Throwing a pot, for the un-pottery initiated, entails getting a good mound of wet clay in a nice fairly round ball, wetting the wheel and kicking to get the speed up, aiming and throwing the clay ball at the center of the wheel, hitting the center as close as possible, squeezing more water while forming a mound that is completely centered and then, eventually, pulled a pot up and out of the ball, all the while kicking, kicking, kicking, smoothing, pouring water to keep the clay wet and phew. I’m tired just thinking about it.

I’ve long missed the primal nature of working with clay. It’s messy. While there’s thought involved in creating and in focusing on the job in hand, literally, there’s something easy about it. It’s natural. Ancient civilizations have been using clay to make pots for thousands of year. With a kick wheel, rather than an electric wheel, it’s technologically simple. Simple these days is good. My life is filled with emails and text messages and phone calls and work and house and husband and kid and dog and family and friends. I’m not complaining but there are times when it all gets nearly overwhelming. The idea of sitting at a wheel and getting muddy sounds extremely appealing.

For the next eight weeks, the class meets on Mondays from 6 to 8. I have no idea what to expect. Perhaps it’s all instruction. I know the studio where I’m going also offers extensive studio hours where you can just go and play in clay.

I was talking to my brother about it over the weekend. He’s been a big supporter of me doing this ever since I told him I was thinking about it several weeks ago. We talked about the pottery studio at MASH. Scott was also very into art and took pottery classes. He was telling me about a place he visits sometimes in Vermont, a studio/gallery owned by a woman named Monica. For the life of me, I can’t remember her last name. We talked about the whole process of throwing a pot. He told me to make sure the wheel was a kick wheel because those you can control. Of course, I can’t control what kind of wheels there are at the studio.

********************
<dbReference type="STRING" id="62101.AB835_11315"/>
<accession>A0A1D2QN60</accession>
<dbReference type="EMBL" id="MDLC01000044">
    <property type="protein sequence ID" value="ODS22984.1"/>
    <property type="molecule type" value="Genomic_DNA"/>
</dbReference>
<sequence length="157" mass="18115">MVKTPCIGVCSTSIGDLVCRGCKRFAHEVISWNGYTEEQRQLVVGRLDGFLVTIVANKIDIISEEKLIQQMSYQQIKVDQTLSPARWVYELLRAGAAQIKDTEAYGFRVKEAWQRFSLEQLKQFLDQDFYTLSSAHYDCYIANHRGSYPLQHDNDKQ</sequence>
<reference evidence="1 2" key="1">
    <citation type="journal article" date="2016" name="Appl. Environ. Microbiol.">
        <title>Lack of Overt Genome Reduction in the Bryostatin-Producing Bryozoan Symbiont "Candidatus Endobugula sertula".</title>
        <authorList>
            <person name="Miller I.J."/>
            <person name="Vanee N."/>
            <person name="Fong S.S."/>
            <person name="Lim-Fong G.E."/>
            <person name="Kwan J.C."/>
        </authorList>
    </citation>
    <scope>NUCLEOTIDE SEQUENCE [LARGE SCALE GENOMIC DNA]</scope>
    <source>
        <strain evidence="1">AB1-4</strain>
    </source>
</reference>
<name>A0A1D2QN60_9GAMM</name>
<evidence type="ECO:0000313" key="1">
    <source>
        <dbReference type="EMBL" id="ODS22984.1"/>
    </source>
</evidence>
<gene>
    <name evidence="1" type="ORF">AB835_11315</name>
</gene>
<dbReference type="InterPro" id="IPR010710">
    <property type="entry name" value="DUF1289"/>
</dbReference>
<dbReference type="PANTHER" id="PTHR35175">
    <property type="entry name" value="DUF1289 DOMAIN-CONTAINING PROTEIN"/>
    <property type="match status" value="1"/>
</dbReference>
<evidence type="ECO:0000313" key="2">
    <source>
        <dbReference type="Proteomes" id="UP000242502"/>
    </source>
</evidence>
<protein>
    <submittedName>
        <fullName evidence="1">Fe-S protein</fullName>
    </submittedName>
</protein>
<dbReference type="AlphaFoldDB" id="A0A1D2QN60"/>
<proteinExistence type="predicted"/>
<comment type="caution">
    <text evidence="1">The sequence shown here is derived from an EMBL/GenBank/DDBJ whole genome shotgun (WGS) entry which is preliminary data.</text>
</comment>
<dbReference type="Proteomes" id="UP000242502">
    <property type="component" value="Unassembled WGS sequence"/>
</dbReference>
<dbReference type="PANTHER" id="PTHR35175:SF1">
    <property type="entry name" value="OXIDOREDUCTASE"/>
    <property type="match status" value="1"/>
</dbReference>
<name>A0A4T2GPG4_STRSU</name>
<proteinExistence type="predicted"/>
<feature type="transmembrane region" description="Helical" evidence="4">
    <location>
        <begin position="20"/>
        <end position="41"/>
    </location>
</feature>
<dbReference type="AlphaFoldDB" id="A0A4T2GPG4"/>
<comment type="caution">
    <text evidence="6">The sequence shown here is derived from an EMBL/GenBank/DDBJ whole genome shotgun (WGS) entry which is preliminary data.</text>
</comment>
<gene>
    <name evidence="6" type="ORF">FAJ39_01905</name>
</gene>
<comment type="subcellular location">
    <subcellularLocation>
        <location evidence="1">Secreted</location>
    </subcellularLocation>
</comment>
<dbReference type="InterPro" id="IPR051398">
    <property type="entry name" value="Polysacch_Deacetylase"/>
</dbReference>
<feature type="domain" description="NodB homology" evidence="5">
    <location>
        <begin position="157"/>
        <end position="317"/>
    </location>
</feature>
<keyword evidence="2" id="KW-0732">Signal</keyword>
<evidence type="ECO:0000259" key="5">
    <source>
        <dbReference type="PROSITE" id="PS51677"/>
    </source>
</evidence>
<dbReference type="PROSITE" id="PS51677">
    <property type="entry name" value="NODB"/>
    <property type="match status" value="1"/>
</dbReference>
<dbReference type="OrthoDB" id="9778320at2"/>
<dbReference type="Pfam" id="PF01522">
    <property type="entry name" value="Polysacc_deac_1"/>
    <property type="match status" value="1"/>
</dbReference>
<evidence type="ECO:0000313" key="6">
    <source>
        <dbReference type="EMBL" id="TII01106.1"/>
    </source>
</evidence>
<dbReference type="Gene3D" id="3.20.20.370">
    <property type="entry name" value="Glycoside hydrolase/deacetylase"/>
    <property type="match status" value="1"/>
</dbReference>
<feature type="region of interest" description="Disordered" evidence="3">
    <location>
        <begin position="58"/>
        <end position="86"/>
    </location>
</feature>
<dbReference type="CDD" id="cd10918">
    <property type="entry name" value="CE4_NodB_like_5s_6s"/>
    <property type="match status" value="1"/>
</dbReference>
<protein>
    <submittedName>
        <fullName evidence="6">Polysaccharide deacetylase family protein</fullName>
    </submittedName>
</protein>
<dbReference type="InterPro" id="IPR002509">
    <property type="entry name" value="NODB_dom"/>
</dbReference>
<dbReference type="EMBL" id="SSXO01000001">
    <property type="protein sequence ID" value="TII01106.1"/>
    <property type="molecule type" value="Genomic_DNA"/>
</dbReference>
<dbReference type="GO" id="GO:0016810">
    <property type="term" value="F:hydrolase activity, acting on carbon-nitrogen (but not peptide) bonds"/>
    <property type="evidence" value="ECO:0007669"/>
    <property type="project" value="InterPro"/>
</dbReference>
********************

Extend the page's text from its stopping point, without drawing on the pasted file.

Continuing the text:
Then he started to laugh and asked me if Kevin was looking forward to re-enacting the scene from Ghost. Without missing a beat I said that I doubted it would happen because the famous scene he was referring to, with Demi Moore and Patrick Swayze writhing in wet clay to the sound of Unchained Melody, took place in the middle of the night in the privacy of their own beautiful New York loft. I will be in a public studio in the middle of town with my fellow potters. Also, he’s no more Patrick Swayze than I’m Demi Moore. Though we do like Unchained Melody.

When I told Kevin I thought he was going to explode he laughed so hard. I’m not sure whether to be insulted that he agreed with me or relieved that it’s not what he’s expecting. Not that I mind writhing around in wet clay to the Righteous Brothers. I just always wondered about the cleanup.

The movies are always really good at presenting these incredible situations but they never show you the aftermath. How Demi and Patrick (whose character names I think were Molly and Sam) mopped up the floor and cleaned up the walls so that the house looked normal isn’t addressed; nor is the part about getting clay in all the wrong places.

Tonight I’m giving up that Ghost but I’m not giving up the ghost. To do so would mean I won’t succeed or worse. And I think this is going to be something worth celebrating. 

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live out loud

Going over to Dover

by Lorin Michel Tuesday, July 31, 2012 12:36 AM

For some reason, I have become very enamored of much of the music from my youth, specifically the soft rock of the 70s and early 80s. I could listen for hours to James Taylor, Carole King, Joni Mitchell, Steely Dan, Fleetwood Mac and more. I don’t know if it’s the nostalgia aspect, since music can carry you back in time quite easily. Just like the smell of muddy fresh-cut grass immediately transports me to my grandmother’s house in Eldred, Pennsylvania when I was eight and used to play in the huge park just down and around the corner from her house, across from the school (yes, just the one; it was a small town), hearing Fleetwood Mac’s Landslide with Stevie Nicks on lead vocals takes me back to early high school.